Buttery, crisp-edged, yet possessed of distinctive elasticity and chew, this Malaysian descendant of Paratha bread from southern India takes some time to prepare, but is a fun project that’s well worth the commitment. It’s invariably served with a meat or vegetable curry stew for dipping although my nephews Hunter and Garrett like dipping into granulated sugar. This same dough can be stuffed with all sorts of fillings.
For simple versions an egg is cracked in center, then some add sliced chilies and onion, and a very common version is called Murtabak when a dry curry is used a hearty filling, making it a complete meal. When fillings like eggs or lentil puree are folded in, they are stretched as for plain roti, and then topped with a flavorful mixture, folded in from all four sides, and then transferred to griddle. The Thais use a similar dough to create a sweet snack with sliced bananas drizzled with condensed milk.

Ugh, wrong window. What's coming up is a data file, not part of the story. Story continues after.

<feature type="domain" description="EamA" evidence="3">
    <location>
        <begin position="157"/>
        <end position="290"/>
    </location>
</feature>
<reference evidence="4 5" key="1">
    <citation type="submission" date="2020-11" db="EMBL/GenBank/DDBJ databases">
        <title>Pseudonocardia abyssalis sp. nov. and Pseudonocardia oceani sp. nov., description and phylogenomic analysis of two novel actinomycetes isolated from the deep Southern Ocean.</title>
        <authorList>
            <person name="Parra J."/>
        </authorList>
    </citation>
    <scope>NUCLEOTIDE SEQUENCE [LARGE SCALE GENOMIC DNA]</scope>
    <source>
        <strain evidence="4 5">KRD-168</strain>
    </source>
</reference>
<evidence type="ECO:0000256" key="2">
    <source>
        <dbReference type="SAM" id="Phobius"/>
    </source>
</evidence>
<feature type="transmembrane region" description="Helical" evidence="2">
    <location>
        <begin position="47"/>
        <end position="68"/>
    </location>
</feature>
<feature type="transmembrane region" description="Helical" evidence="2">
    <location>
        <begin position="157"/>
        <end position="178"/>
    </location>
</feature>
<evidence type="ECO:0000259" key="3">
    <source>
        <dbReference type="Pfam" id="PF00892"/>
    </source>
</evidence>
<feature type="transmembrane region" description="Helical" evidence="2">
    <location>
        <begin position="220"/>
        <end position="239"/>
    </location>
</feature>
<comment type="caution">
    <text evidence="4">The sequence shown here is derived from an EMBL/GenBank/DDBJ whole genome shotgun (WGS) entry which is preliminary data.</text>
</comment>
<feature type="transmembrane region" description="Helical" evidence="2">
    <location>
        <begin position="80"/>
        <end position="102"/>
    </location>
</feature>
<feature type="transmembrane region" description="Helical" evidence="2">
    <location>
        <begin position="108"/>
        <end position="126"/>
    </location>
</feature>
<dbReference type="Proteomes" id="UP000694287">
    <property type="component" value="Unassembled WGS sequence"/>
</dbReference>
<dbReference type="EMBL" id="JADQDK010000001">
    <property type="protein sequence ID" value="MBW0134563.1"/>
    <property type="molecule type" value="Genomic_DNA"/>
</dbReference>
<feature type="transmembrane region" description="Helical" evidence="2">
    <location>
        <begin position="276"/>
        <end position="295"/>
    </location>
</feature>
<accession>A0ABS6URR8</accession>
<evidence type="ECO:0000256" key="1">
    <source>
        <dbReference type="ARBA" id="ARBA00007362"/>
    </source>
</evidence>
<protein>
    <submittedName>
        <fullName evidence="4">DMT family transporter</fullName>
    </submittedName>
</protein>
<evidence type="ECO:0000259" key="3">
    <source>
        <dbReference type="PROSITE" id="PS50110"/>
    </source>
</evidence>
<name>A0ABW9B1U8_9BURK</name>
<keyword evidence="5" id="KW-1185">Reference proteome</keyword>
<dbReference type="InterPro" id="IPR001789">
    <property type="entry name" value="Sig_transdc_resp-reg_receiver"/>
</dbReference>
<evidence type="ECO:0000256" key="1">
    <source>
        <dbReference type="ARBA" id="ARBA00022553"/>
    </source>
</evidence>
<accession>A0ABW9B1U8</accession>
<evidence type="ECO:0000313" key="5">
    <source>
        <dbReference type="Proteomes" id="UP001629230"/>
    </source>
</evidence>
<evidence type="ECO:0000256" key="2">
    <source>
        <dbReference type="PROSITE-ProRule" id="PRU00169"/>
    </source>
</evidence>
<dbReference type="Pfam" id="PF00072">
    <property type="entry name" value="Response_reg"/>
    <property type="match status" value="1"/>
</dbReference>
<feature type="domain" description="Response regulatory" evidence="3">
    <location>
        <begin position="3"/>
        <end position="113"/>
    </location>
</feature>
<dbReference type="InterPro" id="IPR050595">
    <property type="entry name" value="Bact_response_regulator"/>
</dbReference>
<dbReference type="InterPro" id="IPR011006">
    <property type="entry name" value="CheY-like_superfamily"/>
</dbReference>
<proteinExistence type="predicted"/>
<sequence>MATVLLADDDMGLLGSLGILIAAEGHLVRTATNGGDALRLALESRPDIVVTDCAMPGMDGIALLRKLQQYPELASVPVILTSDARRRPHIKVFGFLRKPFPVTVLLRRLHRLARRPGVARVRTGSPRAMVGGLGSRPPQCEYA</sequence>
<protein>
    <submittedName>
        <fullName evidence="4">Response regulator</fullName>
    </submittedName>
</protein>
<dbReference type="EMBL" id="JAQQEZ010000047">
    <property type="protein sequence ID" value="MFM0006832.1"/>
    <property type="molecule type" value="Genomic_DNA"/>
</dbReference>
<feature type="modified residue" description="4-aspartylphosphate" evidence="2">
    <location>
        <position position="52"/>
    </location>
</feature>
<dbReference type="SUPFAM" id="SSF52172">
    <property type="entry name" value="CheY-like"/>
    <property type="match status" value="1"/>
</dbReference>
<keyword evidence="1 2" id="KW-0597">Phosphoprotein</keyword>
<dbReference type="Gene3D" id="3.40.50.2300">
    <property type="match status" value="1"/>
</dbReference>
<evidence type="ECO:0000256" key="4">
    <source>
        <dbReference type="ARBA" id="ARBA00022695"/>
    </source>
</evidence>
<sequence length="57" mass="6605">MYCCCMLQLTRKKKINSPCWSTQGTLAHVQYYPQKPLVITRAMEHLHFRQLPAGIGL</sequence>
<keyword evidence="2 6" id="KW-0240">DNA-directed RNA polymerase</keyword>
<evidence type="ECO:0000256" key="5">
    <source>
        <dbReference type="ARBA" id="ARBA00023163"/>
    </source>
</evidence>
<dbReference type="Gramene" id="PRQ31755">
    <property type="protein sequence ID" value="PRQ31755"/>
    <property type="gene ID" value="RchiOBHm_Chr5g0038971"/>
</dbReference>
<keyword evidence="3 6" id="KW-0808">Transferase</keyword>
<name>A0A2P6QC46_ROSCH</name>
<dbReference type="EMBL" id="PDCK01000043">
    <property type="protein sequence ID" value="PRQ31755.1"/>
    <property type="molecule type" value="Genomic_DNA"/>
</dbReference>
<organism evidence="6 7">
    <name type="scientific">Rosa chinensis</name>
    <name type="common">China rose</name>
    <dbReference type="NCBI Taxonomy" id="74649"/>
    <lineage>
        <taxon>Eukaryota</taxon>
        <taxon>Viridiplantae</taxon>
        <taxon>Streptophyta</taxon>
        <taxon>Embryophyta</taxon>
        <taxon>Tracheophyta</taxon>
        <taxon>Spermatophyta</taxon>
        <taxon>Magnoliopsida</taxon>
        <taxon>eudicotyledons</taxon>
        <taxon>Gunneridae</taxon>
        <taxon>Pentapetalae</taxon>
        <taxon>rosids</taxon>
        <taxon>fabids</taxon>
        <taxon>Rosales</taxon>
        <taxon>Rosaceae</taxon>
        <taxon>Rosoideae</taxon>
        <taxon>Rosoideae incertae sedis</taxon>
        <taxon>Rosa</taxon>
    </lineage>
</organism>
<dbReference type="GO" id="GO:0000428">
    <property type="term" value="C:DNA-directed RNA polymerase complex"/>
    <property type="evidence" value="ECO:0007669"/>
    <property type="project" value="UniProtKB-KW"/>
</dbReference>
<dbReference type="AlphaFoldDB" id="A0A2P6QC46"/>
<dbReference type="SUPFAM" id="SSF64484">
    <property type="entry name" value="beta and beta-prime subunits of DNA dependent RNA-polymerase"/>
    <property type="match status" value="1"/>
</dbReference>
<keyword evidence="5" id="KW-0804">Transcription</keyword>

It takes some practice to master the stretching, pulling and folding that gives this bread its signature texture. Before you make this dish for the first time, try to watch the video at www.southeastasianflavors.com to see me make it for you! A standing mixer can be used to eliminate some of the work of hand-mixing the dough. Use the “hook” attachment for best results.
Timing Note: This dough needs at least six hours to rest but can be made the day before.
© 2008 Robert Danhi. All rights reserved.